The park covers 589.9 km2 in the Tularosa Basin, including the southern 41% of a 710 km2 field of white sand dunes composed of gypsum crystals. This gypsum dunefield is the largest of its kind on Earth, with a depth of about 9.1 m, dunes as tall as 18 m, and about 4.1 billion metric tons of gypsum sand.
Approximately 12,000 years ago, the land within the Tularosa Basin featured large lakes, streams, grasslands, and Ice Age mammals. As the climate warmed, rain and snowmelt dissolved gypsum from the surrounding mountains and carried it into the basin. Further warming and drying caused the lakes to evaporate and form selenite crystals. Strong winds then broke up crystals and transported them eastward. A similar process continues to produce gypsum sand today.
Thousands of species of animal inhabit the park, a large portion of which are invertebrates. Several animal species feature a white or off-white coloration. At least 45 species are endemic, living only in this park, with 40 of them being moth species. The Tularosa Basin has also seen a number of human inhabitants, from Paleo-Indians 12,000 years ago to modern farmers, ranchers, and miners.
White Sands National Park was originally designated White Sands National Monument on January 18, 1933 by President Herbert Hoover; it was redesignated as a national park by Congress and signed into law by President Donald Trump on December 20, 2019. It is the most visited NPS site in New Mexico, with about 600,000 visitors each year. The park features a drive from the visitor center to the heart of the dunes, picnic areas, backcountry campground in the dunefield, marked hiking trails, and sledding on the dunes. Ranger-guided orientation and nature walks occur at various times and months throughout the year.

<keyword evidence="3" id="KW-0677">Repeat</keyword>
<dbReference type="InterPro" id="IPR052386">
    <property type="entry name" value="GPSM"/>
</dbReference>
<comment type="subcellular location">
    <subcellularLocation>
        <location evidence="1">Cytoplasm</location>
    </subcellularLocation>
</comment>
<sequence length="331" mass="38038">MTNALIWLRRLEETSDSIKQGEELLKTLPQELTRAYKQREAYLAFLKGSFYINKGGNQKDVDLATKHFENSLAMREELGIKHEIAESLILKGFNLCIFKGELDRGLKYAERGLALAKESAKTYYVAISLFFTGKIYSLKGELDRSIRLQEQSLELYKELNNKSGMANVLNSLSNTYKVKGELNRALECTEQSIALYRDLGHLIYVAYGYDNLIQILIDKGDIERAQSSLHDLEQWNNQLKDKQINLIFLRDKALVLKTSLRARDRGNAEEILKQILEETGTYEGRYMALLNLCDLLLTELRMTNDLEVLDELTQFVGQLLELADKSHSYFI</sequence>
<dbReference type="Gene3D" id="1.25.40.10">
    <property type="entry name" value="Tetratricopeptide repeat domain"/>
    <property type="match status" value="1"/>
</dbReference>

White Sands National Park is the most visited NPS site in New Mexico, with about 600,000 visitors each year. In year two of the pandemic, White Sands National Park saw more than 780,000 visitors from both locals and visitors. Many visitors arrive during the warmer months from March through August, but sledders and photographers can be seen throughout the dunes year-round. March and July are the two busiest months with more than 60,000 visitors each, or about 2,000 per day, while November through February have the fewest visitors with less than 30,000 each month, or fewer than 1,000 per day.
According to Wikipedia